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Planning Retirement Online

Feel the beat                                                                       July 2009 

FEEL THE BEAT – it’s probably more important that you realise

heartbeatA friend of mine said she occasionally felt a bit breathless and one day, when she ran for a train and nearly fainted, she decided to mention it to her doctor.
She nearly didn’t go to the doctor – generally, she felt fine and fit and wondered if she was imagining things or making too much of small incidents.

The doctor knew better. My friend was immediately sent to a specialist and that afternoon she was in hospital for an operation to insert a pacemaker.

The problem my friend had experienced was arrhythmia. Her heart had got out of “synch” and was no longer beating with its normal rate and rhythm.

A normal heart usually beats between 60 and 100 times a minute for a resting adult – obviously this increases during exercise.

When a heart is beating too slowly, at less that 60 beats a minute, you can feel tired, light-headed, faint or dizzy. This condition is known as bradycardia.

When a heart is beating too quickly (tachycardia) you can experience similar symptoms, light-headedness and dizziness and also palpitations.

Sometimes you can feel your heart is beating in a slightly unusual manner, too fast or too slowly; sometimes you will experience only minor symptoms.

The overall name for a disturbed heart rhythm is arrhythmia. Cardiac arrhythmia is the number one killer in the UK. More than two million people have an arrhythmia and it affects people of any age. Untreated, arrhythmia can lead to sudden cardiac arrest, stroke and lost of consciousness.

Last month a new nationwide campaign was launched to encourage everyone to “know their pulse” in order to help prevent deaths from cardiac arrhythmias.


The British Heart Foundation has put together some good guidelines about checking your pulse rate. They say checking your pulse is simple and easy. Every heartbeat creates a wave of pressure as blood flows along the arteries. Where these arteries lie close to the surface of your skin, such as in your wrist or on the side of your neck just below your jawbone, this pressure wave can be felt as a pulse.

Their step by step guide to checking your pulse says:

First, get a clock or watch with a clear second hand or an electronic second display.

Step one:
An easy pulse to find is on the inside of your wrist, just above your palm. Put your right and middle fingers together and, using the pads of these fingers, place them just below the wrist creases at the base of the thumb. You make have to experiment a little before you find the exact position to feel your pulse. You should be able to feel it on both your right and left wrists.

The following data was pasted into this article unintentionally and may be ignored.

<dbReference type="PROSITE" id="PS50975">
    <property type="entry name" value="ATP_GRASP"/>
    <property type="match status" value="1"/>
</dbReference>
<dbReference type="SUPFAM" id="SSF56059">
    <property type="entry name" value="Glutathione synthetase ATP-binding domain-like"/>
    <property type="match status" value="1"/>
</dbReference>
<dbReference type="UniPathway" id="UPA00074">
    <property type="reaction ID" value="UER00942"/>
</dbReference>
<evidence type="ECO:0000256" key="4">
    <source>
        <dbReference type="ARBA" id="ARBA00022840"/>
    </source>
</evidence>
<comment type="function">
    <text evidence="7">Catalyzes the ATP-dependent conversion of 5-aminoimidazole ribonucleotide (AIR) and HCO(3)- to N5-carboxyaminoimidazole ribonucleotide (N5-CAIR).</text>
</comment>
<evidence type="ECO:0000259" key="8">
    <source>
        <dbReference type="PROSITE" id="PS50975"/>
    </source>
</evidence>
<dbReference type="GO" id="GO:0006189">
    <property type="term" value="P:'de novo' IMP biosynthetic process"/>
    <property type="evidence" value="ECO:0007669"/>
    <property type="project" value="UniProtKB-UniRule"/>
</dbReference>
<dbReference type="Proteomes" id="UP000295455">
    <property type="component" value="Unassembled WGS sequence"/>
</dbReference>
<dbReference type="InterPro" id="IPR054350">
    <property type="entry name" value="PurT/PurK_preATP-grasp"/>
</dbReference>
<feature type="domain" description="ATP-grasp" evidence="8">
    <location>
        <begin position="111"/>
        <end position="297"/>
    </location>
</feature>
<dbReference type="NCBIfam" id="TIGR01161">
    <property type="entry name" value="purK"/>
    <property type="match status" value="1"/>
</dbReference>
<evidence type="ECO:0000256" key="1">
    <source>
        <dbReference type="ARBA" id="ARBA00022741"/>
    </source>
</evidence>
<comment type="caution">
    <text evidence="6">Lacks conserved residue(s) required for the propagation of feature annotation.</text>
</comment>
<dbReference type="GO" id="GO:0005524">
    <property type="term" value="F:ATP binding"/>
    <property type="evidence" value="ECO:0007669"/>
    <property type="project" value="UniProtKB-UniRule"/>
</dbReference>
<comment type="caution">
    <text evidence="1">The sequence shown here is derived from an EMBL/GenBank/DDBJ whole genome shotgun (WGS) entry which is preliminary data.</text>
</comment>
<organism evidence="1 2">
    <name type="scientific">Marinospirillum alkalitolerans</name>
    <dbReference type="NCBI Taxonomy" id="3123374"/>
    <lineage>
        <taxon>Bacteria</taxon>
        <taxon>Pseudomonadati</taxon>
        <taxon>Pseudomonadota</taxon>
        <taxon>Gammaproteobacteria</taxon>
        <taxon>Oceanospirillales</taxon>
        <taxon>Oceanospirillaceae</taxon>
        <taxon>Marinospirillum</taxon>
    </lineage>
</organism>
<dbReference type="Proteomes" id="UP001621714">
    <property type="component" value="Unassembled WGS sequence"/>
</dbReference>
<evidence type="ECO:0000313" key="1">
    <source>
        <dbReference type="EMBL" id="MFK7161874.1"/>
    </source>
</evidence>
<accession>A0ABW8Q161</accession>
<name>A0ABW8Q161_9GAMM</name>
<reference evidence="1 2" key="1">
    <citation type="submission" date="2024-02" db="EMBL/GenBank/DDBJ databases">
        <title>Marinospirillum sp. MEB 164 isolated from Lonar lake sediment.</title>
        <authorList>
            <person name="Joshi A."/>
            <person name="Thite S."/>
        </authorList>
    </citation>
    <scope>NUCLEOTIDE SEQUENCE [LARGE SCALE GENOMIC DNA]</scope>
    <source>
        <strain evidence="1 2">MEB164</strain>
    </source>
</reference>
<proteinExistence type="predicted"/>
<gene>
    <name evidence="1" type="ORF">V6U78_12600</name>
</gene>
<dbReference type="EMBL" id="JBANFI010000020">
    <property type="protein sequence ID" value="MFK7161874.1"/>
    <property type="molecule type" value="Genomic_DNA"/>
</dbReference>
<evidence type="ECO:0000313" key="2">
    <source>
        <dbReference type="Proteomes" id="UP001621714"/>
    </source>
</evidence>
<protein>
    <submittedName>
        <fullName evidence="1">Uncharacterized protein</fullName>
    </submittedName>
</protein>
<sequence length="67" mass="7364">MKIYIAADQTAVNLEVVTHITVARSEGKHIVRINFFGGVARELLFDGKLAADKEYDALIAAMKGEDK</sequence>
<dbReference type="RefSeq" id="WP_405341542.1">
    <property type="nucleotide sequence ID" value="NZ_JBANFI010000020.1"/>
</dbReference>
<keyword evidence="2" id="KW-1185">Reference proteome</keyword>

Step two:
Press this artery with your index finger and feel the pulsation (blood pulsing under your fingers) with your middle finger by gently touching the skin whilst maintaining a firm pressure with your index finger. If necessary, move fingers around until you can feel the pulse.

Step three:
As soon as you feel the pulsations, look at your clock or watch and start counting the number of pulsations and continue to count for one full minute.

Step four:
A normal pulse rate is between 60 to 100 beats per minute. Your pulse might be higher if you have a high temperature or fever. Top athletes can have a resting pulse of as low as the 40s.

Step five:
Besides the number of pulsations, you should also check the rhythm or regularity of the pulse. A normal pulse is strong and regular. An irregular pulse may mean that you have a heart rhythm problem, such as atrial fibrillation.

If your pulse is irregular or if it is too fast or slow, notify your doctor.
Top tip! Don’t use your thumb to check a pulse as your thumb has its own pulse.

If you are diagnosed with cardiac arrhythmia, your doctor may arrange for an electrocardiogram to be taken to build up a picture of your heart’s rhythm. These results are analysed by a computer. For slow heartbeats, a cardiac pacemaker can be fitted. These provide electrical stimulation to help the heart regain and maintain its normal rhythm. A pacemaker is small and can be tucked comfortably below the skin; after recovery it won’t show and you will be virtually unaware it is there.

If the heartbeat is fast, there are drugs or other procedures, sometimes using radio frequencies, that can be used to correct the problem.

If you have problems checking your own pulse, most commercial blood pressure machines available from chemists and specialist stores also measure blood pressure.

With sudden cardiac arrests caused by arrhythmias leading to more deaths than breast cancer, lung cancer and AIDS combined, regularly checking your pulse really does make a lot of sense.

More information is available from:

British Heart Foundation

BUPA have a fact sheet on it:

There is also an Arrhythmia Alliance on:

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